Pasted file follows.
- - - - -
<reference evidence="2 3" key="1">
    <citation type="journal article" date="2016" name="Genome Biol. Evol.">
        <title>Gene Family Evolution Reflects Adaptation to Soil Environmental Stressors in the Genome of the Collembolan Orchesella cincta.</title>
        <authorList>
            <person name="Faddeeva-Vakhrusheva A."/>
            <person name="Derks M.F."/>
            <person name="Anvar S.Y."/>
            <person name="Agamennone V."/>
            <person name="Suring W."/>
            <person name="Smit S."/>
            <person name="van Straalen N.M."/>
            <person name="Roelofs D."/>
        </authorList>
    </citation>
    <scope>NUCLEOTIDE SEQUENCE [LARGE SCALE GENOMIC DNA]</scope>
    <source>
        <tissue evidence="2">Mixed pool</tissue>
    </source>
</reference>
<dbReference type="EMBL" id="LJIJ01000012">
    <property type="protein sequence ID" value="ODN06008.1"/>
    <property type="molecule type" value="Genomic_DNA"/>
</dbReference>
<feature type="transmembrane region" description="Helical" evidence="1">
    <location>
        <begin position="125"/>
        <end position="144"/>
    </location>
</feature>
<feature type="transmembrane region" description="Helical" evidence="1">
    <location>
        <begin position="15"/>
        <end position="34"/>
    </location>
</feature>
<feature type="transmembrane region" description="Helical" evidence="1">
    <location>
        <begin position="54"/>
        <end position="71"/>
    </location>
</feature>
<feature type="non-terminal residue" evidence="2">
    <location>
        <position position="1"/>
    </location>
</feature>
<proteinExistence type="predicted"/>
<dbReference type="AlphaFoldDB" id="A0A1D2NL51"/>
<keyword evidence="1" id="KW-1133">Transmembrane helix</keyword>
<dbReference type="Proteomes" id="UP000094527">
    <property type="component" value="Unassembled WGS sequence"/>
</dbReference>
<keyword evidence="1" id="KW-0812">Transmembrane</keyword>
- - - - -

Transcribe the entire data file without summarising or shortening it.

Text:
<reference evidence="2 3" key="1">
    <citation type="journal article" date="2016" name="Genome Biol. Evol.">
        <title>Gene Family Evolution Reflects Adaptation to Soil Environmental Stressors in the Genome of the Collembolan Orchesella cincta.</title>
        <authorList>
            <person name="Faddeeva-Vakhrusheva A."/>
            <person name="Derks M.F."/>
            <person name="Anvar S.Y."/>
            <person name="Agamennone V."/>
            <person name="Suring W."/>
            <person name="Smit S."/>
            <person name="van Straalen N.M."/>
            <person name="Roelofs D."/>
        </authorList>
    </citation>
    <scope>NUCLEOTIDE SEQUENCE [LARGE SCALE GENOMIC DNA]</scope>
    <source>
        <tissue evidence="2">Mixed pool</tissue>
    </source>
</reference>
<dbReference type="EMBL" id="LJIJ01000012">
    <property type="protein sequence ID" value="ODN06008.1"/>
    <property type="molecule type" value="Genomic_DNA"/>
</dbReference>
<feature type="transmembrane region" description="Helical" evidence="1">
    <location>
        <begin position="125"/>
        <end position="144"/>
    </location>
</feature>
<feature type="transmembrane region" description="Helical" evidence="1">
    <location>
        <begin position="15"/>
        <end position="34"/>
    </location>
</feature>
<feature type="transmembrane region" description="Helical" evidence="1">
    <location>
        <begin position="54"/>
        <end position="71"/>
    </location>
</feature>
<feature type="non-terminal residue" evidence="2">
    <location>
        <position position="1"/>
    </location>
</feature>
<proteinExistence type="predicted"/>
<dbReference type="AlphaFoldDB" id="A0A1D2NL51"/>
<keyword evidence="1" id="KW-1133">Transmembrane helix</keyword>
<dbReference type="Proteomes" id="UP000094527">
    <property type="component" value="Unassembled WGS sequence"/>
</dbReference>
<keyword evidence="1" id="KW-0812">Transmembrane</keyword>